IntroductionMany IT Professionals often interchangeably use terms PMLC and SDLC as same and use as per convenience. Let us understand this interesting topic with each of the elements explanation.
What is PMLC?
PMLC stands for Project Management Life Cycle. Every project is structured into five phases in terms of Initiation, Planning, Execution, Check/Control and Close. This is referred to as IPECC.
The Project Management Life Cycle (PMLC) commences with Project Initiation which includes Pre-Planning stage covering feasibility study and extending to Planning tasks. Initiation and planning stage required detailed amount of preliminary work to be done before a project begins. (Sometimes referred to as Blueprint Creation) The quality of effort and thoroughness applied in completing these tasks will determine a project’s destiny. Project completion on time, within budget and meeting customer expectations can all be foretold by the quality of work done during Initiation and Planning phases. It is therefore important and required that, that the role of Initiation and Planning phases in the overall success of a project not be downplayed.
Summarized view of IPECC –
InitiatingA project is found feasible, a project manager is selected, and the project charter is created.
PlanningTaking inputs from Initiation, Planning is undertaken. Planning is an iterative process group that allows project manager and the project team to revisit as needed, basis changing needs/requirements and answer to addressing such need/requirements is addressed while execution methodologies like Iterative development or Agile-Scrum mode of execution where over all timelines and other constraints/parameters planned earlier remains the same however means of achieving objectives/goals changes driven by business priorities/requirements/needs.
ExecutingTaking inputs from Initiation, Planning is undertaken. Planning is an iterative process group that allows project manager and the project team to revisit as needed, basis changing needs/requirements and answer to addressing such need/requirements is addressed while execution methodologies like Iterative development or Agile-Scrum mode of execution where over all timelines and other constraints/parameters planned earlier remains the same however means of achieving objectives/goals changes driven by business priorities/requirements/needs.
ControllingAs Project Manager you will never allow the project team to run helter-skelter. You manage, monitor and control (MMC) the work to ensure that it’s done according to plan.
This is the last phase of PMLC where all the project work is complete and users/customers verify the deliverables (acceptance of the project’s products followed by hand-over for BAU) and then close out the project finances, team reports, and lessons learned [Lessons learned activity is formalized in PRINCE2 as Post Implementation Review]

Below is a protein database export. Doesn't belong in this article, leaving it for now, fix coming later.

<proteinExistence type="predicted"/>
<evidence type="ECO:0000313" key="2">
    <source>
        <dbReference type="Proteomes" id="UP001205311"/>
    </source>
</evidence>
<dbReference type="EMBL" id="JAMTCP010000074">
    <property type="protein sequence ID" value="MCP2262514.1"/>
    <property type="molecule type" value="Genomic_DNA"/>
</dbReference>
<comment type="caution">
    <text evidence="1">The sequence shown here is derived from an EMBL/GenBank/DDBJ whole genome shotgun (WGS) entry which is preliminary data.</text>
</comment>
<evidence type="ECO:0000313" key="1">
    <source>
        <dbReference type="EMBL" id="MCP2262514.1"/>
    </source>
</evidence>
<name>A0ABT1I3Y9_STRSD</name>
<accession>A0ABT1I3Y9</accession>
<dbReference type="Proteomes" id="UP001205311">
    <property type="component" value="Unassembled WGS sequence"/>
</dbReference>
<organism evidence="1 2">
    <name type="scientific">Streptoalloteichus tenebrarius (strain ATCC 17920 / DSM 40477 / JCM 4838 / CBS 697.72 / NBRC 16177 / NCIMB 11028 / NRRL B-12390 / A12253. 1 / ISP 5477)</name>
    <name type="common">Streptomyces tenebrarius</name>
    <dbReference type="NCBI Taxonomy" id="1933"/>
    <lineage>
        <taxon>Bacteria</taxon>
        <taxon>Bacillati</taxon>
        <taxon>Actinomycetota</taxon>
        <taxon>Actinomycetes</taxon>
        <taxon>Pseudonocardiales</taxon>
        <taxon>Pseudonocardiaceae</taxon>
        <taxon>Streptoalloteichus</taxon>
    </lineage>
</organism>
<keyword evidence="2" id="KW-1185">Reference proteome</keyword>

The closing phase in PRINCE2 is referred to as CP – ‘Closing a project’ process which can be pre-mature closure or normal closure.
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What is SDLC?
Requirements GatheringIn this phase, the development team collects requirements from several stakeholders such as customers, internal and external experts and managers to create a software requirement specification document. This requirements specification may be collected at high level which is further detailed out as user stories linked to feature and EPIC as the case may be.
DesignIn the design phase, software engineers analyse requirements and identify the best solutions to create the software. Design can be bespoke development or COTS or hybrid and also will cover technology aspects keeping view of existing enterprise landscape.
Development/Implement/BuildIn development phase, the development team builds code to create product/application or to build infrastructure like a data centre or server/s. Team analyses the requirements to identify smaller coding tasks they can do daily to achieve the final result.
TestThe development team combines automation and manual testing to check/validate/verify the software/product/Infrastructure for bugs. Quality analysis includes testing the software for errors and checking if it meets customer requirements via defined Acceptance criteria. Based on the needs, sometimes the testing phase often runs parallel to the development phase/Implementation phase/Build phase. This phase may be classified into two sub-phases – System Testing & User Acceptance Testing.